How to Escape Cycles of Abuse … as I Have

By Stephen Herreid Published on March 30, 2018

The Roman Catholic readings for Good Friday tell of the sufferings of Our Lord.

“But he was pierced for our offenses, crushed for our sins; upon him was the chastisement that makes us whole, by his stripes we were healed.” — Isaiah 53:5

I comment regularly about sexual abuse, and about the grave evil of covering up or downplaying its harmfulness. Today, putting my hope in Christ’s heroic suffering for our redemption, I feel compelled to go further.

Sexual sin was thrust upon me when I was about nine years old. For about a year, an older boy groped me, and exposed himself to me. He gained pleasure from me, and introduced me to raw sexual pleasure.

My loss of dignity and innocence quickly took a horrific form during my childhood: After what was done to me, I acted out on another child.

The Loss of My Moral Agency

If one’s sins aren’t blameworthy, then neither are his good deeds praiseworthy.

As I grew into young adulthood, I came to better understand the sinfulness of what I had done and what had been done to me. But I remained profoundly broken.

My first attempts at romance were, of course, disasters. In the chaos of my young adulthood, I even experimented with homosexuality. I was defensive, manipulative, lustful, and felt perpetually victimized. Someone else — not I — tainted me with sexual perversity, I thought. I’m nothing other than a victim. I can’t be blamed. This was a lie, but I made myself believe it in order to distance myself from the horrible past.

If one’s sins aren’t blameworthy, then neither are his good deeds praiseworthy. I experienced what felt like a near-total loss of my moral agency, my identity as a child of God.

By the time I started writing professionally, I was desperate to assert myself, and to impose some moral order on the world. Almost immediately, I began squarely condemning sexual abuse. I had a special contempt for those who made excuses for it or attempted to cover it up at the expense of victims.

One of my earliest articles was an expose about an abusive priest and his enablers. In retrospect I may have even been a little too zealous in my condemnations of those involved in the coverup. I lost dozens of friends over it.

But to me it was worth it. I was recovering my moral agency, and putting it to full use against the kind of abuse that had taken the light out of my life.

Please Support The Stream: Equipping Christians to Think Clearly About the Political, Economic, and Moral Issues of Our Day.

Called to Integrity

Nonetheless, I still found myself slipping in and out of a deep depression. At key moments, often when great opportunities presented themselves, I experienced a profound loss of nerve. I would drop the ball, disappoint my friends, and undermine my own work — for reasons I couldn’t explain.

I sought spiritual guidance from mentors. I spent long hours in prayer. I fasted. I meditated. After several months, I arrived at some conclusions. I choose to write this for two reasons.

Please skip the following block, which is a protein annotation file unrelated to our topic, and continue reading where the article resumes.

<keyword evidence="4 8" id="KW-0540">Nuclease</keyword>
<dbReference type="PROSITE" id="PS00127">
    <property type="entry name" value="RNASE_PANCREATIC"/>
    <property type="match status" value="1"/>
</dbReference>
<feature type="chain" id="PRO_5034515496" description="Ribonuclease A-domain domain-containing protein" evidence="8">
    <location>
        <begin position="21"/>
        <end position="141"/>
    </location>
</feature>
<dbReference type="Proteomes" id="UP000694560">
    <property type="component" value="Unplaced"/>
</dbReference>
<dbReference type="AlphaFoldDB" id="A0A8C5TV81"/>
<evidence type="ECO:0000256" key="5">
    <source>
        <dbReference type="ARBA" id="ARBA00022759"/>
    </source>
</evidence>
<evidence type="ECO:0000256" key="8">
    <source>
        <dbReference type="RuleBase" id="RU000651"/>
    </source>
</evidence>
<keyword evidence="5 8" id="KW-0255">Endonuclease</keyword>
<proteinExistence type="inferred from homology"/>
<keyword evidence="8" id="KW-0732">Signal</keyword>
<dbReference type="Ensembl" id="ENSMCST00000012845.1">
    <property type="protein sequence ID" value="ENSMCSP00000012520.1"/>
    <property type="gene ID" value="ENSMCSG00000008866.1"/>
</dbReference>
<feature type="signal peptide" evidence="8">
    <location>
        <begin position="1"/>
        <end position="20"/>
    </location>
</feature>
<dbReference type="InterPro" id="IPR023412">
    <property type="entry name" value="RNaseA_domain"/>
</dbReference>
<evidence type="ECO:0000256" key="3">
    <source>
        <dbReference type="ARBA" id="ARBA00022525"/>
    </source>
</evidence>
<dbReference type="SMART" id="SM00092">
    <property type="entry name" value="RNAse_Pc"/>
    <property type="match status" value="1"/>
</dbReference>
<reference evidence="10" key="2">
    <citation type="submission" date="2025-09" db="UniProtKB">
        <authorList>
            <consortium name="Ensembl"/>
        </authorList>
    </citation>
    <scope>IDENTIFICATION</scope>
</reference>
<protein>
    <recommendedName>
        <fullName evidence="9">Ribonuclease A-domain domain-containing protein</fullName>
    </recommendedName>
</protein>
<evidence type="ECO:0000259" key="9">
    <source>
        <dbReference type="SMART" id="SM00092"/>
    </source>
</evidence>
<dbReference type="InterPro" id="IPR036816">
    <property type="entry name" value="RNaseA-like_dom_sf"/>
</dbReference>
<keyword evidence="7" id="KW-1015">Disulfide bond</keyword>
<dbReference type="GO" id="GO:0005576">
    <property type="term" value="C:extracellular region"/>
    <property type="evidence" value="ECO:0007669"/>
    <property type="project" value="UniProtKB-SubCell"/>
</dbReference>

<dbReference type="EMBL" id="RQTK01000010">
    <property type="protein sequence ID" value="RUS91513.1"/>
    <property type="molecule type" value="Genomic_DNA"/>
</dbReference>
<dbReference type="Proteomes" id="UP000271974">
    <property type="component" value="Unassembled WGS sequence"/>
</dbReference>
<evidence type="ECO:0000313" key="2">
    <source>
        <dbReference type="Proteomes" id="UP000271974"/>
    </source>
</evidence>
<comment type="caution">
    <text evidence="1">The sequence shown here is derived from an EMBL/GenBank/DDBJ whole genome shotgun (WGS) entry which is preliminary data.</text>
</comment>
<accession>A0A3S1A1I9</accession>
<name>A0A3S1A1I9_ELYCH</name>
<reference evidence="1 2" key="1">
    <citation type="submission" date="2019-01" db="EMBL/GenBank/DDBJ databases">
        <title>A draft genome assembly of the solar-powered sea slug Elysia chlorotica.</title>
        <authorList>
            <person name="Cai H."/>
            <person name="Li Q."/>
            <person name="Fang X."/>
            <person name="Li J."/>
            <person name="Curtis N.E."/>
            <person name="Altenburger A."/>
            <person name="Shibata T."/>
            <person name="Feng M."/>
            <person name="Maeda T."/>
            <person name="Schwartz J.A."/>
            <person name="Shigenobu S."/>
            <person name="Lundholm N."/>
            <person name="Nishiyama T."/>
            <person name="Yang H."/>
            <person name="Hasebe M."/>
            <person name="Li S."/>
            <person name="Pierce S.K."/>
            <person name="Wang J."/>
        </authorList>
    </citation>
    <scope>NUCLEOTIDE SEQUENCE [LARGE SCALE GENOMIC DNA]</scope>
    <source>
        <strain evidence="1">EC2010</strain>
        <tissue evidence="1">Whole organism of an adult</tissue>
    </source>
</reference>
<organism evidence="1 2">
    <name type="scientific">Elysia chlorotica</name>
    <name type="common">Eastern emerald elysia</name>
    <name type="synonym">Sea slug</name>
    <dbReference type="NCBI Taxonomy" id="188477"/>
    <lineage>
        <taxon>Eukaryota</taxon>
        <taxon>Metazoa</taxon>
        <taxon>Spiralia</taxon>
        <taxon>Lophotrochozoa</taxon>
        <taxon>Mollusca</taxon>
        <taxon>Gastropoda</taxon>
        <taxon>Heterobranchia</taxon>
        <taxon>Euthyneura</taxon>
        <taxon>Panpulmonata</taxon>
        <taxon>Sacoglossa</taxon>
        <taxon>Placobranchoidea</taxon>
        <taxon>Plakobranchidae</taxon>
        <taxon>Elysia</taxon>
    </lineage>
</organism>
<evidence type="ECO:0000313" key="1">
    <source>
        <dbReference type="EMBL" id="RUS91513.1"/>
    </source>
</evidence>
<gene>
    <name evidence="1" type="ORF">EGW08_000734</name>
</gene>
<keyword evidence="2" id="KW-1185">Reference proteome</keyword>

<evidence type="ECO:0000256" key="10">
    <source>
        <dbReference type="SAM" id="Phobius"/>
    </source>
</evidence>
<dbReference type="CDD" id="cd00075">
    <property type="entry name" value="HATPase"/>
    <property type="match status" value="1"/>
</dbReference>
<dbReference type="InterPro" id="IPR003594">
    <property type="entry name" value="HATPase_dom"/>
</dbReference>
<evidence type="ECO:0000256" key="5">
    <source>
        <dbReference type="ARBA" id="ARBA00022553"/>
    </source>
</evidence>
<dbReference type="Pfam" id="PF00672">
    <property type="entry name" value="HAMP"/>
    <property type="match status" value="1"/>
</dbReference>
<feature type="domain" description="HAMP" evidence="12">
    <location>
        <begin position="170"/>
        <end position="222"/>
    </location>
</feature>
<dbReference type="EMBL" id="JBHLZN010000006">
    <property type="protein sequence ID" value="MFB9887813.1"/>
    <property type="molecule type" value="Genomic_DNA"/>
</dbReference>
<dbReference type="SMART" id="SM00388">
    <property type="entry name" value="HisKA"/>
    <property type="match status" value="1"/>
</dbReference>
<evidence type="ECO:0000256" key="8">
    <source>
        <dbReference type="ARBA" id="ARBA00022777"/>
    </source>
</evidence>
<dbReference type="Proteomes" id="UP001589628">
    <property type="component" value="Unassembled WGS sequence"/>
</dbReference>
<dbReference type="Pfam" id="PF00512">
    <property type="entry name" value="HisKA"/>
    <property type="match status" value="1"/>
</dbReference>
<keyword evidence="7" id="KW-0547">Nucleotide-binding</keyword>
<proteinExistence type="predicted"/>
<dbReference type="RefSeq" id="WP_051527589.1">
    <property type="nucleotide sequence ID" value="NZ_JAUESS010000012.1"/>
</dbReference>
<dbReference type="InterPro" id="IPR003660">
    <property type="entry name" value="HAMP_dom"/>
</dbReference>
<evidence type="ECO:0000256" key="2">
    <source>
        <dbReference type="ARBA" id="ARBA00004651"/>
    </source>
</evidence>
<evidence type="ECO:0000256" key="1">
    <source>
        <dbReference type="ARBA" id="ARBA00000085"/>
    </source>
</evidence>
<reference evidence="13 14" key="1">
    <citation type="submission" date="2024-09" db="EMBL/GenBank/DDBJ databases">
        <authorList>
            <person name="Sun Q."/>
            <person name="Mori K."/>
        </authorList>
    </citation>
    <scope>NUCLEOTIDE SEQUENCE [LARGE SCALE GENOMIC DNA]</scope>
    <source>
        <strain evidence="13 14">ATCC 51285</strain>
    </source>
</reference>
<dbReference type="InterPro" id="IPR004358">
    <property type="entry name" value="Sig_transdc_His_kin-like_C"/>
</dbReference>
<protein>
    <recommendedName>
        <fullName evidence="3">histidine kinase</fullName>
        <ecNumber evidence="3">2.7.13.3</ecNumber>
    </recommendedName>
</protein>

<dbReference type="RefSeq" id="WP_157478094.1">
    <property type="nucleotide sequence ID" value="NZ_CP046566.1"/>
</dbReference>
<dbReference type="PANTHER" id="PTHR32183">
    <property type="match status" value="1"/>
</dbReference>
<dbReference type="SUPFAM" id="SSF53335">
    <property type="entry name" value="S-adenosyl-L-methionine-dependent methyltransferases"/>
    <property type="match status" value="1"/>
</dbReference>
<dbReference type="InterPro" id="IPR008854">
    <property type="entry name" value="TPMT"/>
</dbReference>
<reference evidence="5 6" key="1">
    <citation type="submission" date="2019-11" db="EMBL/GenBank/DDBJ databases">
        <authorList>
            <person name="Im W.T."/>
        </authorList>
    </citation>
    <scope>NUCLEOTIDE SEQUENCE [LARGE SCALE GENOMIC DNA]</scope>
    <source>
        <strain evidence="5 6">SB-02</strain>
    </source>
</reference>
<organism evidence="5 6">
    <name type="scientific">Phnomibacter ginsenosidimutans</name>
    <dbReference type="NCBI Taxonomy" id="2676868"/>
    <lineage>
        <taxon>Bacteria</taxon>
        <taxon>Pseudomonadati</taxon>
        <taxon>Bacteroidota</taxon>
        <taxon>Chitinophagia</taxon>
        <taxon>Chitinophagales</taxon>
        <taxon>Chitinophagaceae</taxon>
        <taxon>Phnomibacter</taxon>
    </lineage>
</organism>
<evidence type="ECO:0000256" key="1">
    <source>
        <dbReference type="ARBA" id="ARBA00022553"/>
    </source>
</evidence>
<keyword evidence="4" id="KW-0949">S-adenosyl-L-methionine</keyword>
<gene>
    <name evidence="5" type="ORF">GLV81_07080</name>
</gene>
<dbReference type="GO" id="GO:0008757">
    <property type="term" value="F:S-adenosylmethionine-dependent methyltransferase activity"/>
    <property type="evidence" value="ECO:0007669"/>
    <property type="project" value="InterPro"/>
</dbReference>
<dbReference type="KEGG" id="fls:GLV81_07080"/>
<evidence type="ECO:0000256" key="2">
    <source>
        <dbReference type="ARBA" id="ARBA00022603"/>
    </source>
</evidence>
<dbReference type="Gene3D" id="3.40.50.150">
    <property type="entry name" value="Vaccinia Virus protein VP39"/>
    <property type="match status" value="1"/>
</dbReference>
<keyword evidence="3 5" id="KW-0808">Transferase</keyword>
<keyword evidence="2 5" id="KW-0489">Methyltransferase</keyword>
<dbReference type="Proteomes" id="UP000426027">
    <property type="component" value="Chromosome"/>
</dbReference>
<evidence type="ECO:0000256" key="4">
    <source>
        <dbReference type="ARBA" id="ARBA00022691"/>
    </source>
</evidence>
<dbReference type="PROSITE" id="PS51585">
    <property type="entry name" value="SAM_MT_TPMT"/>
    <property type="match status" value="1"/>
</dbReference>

First, for years I have felt unworthy of the work I do. Even before I grew into adulthood, I had lost my integrity. In part, I am writing this to reclaim my integrity.

Some of today’s promoters of sexual deviancy are capable of almost anything, even distorting my past and using it against me and — more importantly — the friends and colleagues with whom I work to defend the innocent.

Not if I speak first. By writing this, I intend to let the light in and to prevent the devil from prowling in the shadows of my house. In the end, we all must stand before God and our neighbors to give an account of ourselves. As for me, I want to be able to tell the Devil, You have nothing on me.

No matter how enmeshed you are in situations involving abuse, you can come forward and escape. You can be free.

Second, I’m writing to testify to right morality, and to the transformative strength of the grace of God.

I imagine many of my enemies feel some version of the depression I’ve experienced. It’s the feeling you get when you’re in a position to work boldly against the forces of darkness, but feel personally compromised by your own ties to a secret evil. Essentially, it’s a loss of integrity that leads to enslavement.

I have written forcefully against those who excuse or fail to expose abuse. As an act of goodwill toward them, I am “blowing the whistle” on the damage sexual sin has done in my own life.

To anyone whom I have written against: I want you to know that I view you as my equal before God. No matter how enmeshed you are in situations involving abuse, you can come forward and escape. You can be free. 

Is Redemption Possible?

Nothing unmans a person more than believing the lie that the Truth is not in his best interests. That lie is the essence of wickedness, and it imperils our sanity and our salvation. Christians should not wish it on anyone, not even the wicked.

The effects of this kind of evil can be devastating. But the effects of grace are even greater in the lives of those who repent and dedicate themselves to the good.

As the second Good Friday reading tells us,

“For we do not have a high priest who is unable to sympathize with our weaknesses, but one who has similarly been tested in every way, yet without sin. So let us confidently approach the throne of grace to receive mercy and to find grace for timely help.” — Hebrews 4:15-16

I and the two others involved in my childhood chain of abuse have been forgiven and have forgiven each other. I now leave myself at the mercy of God and His Church.

Print Friendly, PDF & Email

Like the article? Share it with your friends! And use our social media pages to join or start the conversation! Find us on Facebook, Twitter, Parler, Instagram, MeWe and Gab.

God Uses Leaders Who Have Faces and Names
Bunni Pounds
More from The Stream
Connect with Us